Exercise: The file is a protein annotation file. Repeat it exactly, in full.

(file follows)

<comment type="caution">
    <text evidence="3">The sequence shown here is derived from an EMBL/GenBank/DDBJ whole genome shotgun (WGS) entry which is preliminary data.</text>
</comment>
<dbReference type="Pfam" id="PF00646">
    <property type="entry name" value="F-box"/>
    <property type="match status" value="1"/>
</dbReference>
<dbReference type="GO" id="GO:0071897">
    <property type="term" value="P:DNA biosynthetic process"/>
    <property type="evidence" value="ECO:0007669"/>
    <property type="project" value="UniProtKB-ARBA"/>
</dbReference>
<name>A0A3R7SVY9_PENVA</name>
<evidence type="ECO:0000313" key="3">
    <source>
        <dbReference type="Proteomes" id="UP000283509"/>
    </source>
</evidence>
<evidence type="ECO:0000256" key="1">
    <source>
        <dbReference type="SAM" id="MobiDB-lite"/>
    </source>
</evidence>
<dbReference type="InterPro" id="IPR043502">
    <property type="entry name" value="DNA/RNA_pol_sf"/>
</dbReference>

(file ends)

<comment type="caution">
    <text evidence="3">The sequence shown here is derived from an EMBL/GenBank/DDBJ whole genome shotgun (WGS) entry which is preliminary data.</text>
</comment>
<dbReference type="Pfam" id="PF00646">
    <property type="entry name" value="F-box"/>
    <property type="match status" value="1"/>
</dbReference>
<dbReference type="GO" id="GO:0071897">
    <property type="term" value="P:DNA biosynthetic process"/>
    <property type="evidence" value="ECO:0007669"/>
    <property type="project" value="UniProtKB-ARBA"/>
</dbReference>
<name>A0A3R7SVY9_PENVA</name>
<evidence type="ECO:0000313" key="3">
    <source>
        <dbReference type="Proteomes" id="UP000283509"/>
    </source>
</evidence>
<evidence type="ECO:0000256" key="1">
    <source>
        <dbReference type="SAM" id="MobiDB-lite"/>
    </source>
</evidence>
<dbReference type="InterPro" id="IPR043502">
    <property type="entry name" value="DNA/RNA_pol_sf"/>
</dbReference>